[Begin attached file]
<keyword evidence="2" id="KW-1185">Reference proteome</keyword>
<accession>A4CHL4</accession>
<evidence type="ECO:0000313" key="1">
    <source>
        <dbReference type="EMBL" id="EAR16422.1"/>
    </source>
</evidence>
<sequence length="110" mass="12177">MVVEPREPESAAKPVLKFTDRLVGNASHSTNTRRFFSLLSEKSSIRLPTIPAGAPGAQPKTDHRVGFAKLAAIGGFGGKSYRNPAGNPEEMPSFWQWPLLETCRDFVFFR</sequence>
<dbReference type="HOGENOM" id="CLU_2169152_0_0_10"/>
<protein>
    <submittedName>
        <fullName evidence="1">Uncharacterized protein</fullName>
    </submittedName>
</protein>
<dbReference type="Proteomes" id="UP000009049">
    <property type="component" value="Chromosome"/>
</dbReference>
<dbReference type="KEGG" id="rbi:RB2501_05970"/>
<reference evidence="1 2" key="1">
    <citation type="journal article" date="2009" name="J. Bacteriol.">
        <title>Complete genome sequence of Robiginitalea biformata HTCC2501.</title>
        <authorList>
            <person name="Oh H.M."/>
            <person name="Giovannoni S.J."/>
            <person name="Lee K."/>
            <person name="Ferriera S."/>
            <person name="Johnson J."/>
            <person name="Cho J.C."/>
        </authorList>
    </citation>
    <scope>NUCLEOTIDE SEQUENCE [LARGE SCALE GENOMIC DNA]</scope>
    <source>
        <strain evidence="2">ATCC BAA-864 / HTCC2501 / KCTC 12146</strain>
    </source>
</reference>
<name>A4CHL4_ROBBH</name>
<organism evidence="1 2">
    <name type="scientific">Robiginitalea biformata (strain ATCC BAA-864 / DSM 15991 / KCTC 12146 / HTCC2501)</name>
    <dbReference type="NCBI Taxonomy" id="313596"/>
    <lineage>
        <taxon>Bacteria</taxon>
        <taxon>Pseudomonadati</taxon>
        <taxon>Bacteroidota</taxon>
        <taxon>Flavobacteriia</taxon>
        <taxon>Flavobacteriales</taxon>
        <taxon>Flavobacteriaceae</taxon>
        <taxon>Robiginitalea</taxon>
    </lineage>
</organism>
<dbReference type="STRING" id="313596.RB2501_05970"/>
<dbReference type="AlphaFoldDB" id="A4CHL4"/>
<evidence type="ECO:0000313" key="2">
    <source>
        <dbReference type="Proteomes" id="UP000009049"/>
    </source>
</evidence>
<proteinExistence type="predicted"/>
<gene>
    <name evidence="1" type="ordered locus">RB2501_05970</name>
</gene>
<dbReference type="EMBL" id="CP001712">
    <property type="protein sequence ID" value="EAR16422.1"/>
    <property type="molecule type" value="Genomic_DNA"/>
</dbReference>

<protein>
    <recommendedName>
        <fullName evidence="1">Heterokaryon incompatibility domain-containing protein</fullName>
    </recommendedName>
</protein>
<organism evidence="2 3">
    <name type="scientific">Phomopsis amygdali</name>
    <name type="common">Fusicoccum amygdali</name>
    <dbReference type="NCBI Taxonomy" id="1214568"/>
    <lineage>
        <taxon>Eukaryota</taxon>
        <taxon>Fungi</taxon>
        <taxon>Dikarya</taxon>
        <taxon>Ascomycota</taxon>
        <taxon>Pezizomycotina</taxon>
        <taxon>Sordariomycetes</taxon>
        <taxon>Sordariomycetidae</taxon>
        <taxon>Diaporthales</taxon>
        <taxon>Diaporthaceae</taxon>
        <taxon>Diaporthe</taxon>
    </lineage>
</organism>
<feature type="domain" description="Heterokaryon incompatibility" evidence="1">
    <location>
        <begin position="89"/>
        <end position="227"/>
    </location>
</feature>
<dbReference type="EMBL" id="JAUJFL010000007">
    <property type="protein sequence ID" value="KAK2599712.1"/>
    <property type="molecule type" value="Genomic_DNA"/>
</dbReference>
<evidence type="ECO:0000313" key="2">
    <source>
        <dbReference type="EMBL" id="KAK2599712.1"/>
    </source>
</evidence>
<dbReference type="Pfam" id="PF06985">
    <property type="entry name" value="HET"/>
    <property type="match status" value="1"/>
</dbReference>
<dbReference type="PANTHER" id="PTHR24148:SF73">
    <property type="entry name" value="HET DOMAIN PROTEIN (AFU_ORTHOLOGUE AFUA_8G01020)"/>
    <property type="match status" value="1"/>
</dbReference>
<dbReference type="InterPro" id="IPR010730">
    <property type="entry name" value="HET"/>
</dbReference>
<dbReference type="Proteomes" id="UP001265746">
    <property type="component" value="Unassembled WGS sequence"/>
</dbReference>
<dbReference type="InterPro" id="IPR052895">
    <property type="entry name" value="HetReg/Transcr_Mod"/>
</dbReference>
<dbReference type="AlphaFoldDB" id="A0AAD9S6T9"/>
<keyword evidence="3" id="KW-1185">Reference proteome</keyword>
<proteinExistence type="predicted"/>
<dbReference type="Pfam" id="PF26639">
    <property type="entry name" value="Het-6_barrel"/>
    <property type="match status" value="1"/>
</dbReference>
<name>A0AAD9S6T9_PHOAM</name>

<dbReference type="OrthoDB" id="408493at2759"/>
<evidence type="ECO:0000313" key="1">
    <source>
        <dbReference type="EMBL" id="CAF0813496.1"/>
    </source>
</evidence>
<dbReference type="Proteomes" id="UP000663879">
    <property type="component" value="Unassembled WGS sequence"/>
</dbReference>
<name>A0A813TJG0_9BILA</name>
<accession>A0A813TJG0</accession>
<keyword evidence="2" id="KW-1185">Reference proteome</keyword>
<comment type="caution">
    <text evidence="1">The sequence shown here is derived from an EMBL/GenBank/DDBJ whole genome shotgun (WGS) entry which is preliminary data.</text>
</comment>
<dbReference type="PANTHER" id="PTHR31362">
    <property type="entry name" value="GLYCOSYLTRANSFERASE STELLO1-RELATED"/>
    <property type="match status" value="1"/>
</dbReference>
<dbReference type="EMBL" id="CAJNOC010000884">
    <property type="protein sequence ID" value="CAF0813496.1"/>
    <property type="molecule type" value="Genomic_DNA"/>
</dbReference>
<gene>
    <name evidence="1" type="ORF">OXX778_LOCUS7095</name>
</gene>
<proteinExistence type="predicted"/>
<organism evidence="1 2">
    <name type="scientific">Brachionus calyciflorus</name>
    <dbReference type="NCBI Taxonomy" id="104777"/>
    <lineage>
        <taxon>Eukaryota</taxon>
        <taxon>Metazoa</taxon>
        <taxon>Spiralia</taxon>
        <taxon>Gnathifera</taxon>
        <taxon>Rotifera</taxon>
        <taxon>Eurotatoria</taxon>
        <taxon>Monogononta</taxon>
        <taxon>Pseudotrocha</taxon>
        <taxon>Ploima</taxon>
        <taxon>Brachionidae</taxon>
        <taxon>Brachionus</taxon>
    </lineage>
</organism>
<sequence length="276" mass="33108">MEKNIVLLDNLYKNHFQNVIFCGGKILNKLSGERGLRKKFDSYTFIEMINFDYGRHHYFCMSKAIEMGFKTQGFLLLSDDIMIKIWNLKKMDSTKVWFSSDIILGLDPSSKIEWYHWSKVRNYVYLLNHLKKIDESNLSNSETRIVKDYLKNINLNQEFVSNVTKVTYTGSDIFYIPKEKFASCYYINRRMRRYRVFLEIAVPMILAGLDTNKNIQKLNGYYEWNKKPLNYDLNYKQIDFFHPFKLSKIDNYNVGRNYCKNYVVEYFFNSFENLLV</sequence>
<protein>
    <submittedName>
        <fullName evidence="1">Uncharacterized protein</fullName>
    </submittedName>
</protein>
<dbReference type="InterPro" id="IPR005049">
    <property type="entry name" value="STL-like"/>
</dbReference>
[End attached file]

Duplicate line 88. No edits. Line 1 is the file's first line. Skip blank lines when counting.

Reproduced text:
    <location>